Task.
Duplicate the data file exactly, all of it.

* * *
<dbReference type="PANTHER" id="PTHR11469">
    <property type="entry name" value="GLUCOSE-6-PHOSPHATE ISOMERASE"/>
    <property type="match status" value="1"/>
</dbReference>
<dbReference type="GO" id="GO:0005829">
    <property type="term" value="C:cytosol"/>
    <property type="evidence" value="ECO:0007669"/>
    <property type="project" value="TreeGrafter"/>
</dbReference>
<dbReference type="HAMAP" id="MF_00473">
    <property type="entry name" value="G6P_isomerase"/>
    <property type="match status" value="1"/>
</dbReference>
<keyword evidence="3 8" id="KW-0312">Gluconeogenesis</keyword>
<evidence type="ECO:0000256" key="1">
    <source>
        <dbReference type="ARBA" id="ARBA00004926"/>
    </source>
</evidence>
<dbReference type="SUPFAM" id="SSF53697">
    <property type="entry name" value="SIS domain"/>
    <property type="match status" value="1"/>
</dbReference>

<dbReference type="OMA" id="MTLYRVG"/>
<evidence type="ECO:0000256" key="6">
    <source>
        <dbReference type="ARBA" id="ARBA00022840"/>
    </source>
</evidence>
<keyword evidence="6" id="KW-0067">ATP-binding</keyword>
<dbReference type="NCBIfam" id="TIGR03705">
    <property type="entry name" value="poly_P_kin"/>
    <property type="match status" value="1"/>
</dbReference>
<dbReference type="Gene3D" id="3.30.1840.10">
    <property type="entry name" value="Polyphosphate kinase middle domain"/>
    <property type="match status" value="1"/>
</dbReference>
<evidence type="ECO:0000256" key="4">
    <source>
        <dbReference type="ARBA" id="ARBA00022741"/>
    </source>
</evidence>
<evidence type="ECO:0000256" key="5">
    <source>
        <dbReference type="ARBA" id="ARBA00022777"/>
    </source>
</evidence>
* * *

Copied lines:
<dbReference type="PANTHER" id="PTHR11469">
    <property type="entry name" value="GLUCOSE-6-PHOSPHATE ISOMERASE"/>
    <property type="match status" value="1"/>
</dbReference>
<dbReference type="GO" id="GO:0005829">
    <property type="term" value="C:cytosol"/>
    <property type="evidence" value="ECO:0007669"/>
    <property type="project" value="TreeGrafter"/>
</dbReference>
<dbReference type="HAMAP" id="MF_00473">
    <property type="entry name" value="G6P_isomerase"/>
    <property type="match status" value="1"/>
</dbReference>
<keyword evidence="3 8" id="KW-0312">Gluconeogenesis</keyword>
<evidence type="ECO:0000256" key="1">
    <source>
        <dbReference type="ARBA" id="ARBA00004926"/>
    </source>
</evidence>
<dbReference type="SUPFAM" id="SSF53697">
    <property type="entry name" value="SIS domain"/>
    <property type="match status" value="1"/>
</dbReference>

<dbReference type="OMA" id="MTLYRVG"/>
<evidence type="ECO:0000256" key="6">
    <source>
        <dbReference type="ARBA" id="ARBA00022840"/>
    </source>
</evidence>
<keyword evidence="6" id="KW-0067">ATP-binding</keyword>
<dbReference type="NCBIfam" id="TIGR03705">
    <property type="entry name" value="poly_P_kin"/>
    <property type="match status" value="1"/>
</dbReference>
<dbReference type="Gene3D" id="3.30.1840.10">
    <property type="entry name" value="Polyphosphate kinase middle domain"/>
    <property type="match status" value="1"/>
</dbReference>
<evidence type="ECO:0000256" key="4">
    <source>
        <dbReference type="ARBA" id="ARBA00022741"/>
    </source>
</evidence>
<evidence type="ECO:0000256" key="5">
    <source>
        <dbReference type="ARBA" id="ARBA00022777"/>
    </source>
</evidence>